Of course, racism didn't end on Jan. 20, 2009. There even was a (currently dormant) blog mocking the idea called, natch, Racism is Over. Yet this past weekend, lunching and dining with fellow educated Americans of European origin whom I would have thought knew better, I was brought face to face with the persistence of racism.
Don't believe it? Here are two instances in one day.
Item one: Lunch. A government lawyer complained to me about the admittedly absurd absence notes from one colleague (e.g., "my cat has a headache") and the administrative assistant who apparently manages to work all day without turning on the computer on her desk. His girlfriend proceeded to generalize about how people of the ethnicity of the two goldbrickers (whisper: "black") tend to be like that.
So I try reason: President Obama is African-American and he seems pretty hard working to me. The reply? "That's the exception."
Then I begin to make a list in my mind of black intellectuals, artists, legal scholars, biblical scholars -- and I stop. It's no use: everything has been prejudged. The only sane response is given by my companion, who insists that these comments are simply wrong.
Item two: Dinner. I express concern for my younger son's exposure to mortal danger given his choice of career (law enforcement) and a fellow diner who is a health care consultant with umpteen degrees blurts out, "Especially in D.C., which has a 70 percent black population." The implication, of course, is that the murder rate has something to do with blacks, because as we all know, whites never kill anyone.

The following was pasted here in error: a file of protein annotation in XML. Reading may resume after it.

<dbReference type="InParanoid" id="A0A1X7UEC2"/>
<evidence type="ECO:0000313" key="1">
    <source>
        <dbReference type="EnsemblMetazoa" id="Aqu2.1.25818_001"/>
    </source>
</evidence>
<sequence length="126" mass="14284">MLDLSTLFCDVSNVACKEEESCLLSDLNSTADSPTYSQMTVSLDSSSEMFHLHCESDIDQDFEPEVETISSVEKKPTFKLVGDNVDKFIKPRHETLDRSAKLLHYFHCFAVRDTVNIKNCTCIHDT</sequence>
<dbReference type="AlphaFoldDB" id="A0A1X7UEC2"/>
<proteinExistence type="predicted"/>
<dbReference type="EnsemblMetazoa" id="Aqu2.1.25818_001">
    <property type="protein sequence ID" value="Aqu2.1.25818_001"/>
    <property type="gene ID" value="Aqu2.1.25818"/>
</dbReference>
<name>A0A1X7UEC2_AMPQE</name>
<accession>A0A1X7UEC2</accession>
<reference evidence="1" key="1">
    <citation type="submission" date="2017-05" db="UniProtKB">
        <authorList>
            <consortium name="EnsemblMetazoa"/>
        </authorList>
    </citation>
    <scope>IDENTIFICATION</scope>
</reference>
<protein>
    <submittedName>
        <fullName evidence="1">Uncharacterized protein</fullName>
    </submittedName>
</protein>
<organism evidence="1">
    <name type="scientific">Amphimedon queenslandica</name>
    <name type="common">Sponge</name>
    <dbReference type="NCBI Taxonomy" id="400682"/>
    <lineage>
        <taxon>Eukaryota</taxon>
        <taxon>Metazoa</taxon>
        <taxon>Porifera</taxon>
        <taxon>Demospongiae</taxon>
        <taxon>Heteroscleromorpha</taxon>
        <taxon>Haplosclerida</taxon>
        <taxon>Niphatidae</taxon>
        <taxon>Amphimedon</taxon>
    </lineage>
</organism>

For the second time in one day, I am dumbfounded.
I genuinely liked these people who, admittedly, were recent acquaintances. The lawyer was less of a surprise. He had admitted to being Republican -- and I'd wondered how and why -- but I gave this attorney the benefit of the doubt, assuming he was a harmless, traditional Republican, of the sort who bemoaned the loss of the gold standard, but was otherwise enlightened. There are a scant few.
The consultant, however, was utterly baffling. An active Presbyterian who had argued with me on matters of principle ... how could an informed Christian hold such obviously racist views?
This is where I am stuck. There's an almost unconscious prevalence of views that can't be called anything else but racist.
I admit I am biased -- not on the basis of color -- against certain kinds of people. I lampoon the Southern good ol' boy with gusto (and I figure the heirs of the Confederacy deserve a taste of their own medicine). But I would readily admit to anyone that what I really know about the South and Southerners fits in a thimble. This is merely satire of a stereotype, not sociology.
But the people with whom I was speaking were, in contrast, pretty sure they were right, that the facts backed them. They were almost surprised that anyone would question such opinions.
Here we are in 2009 and one still hears outrageous things about ethnicity from Americans who have distinguished academic and professional careers, people who profess in every other respect to be civilized and open-minded.
When I try to find a reason why, I am stuck.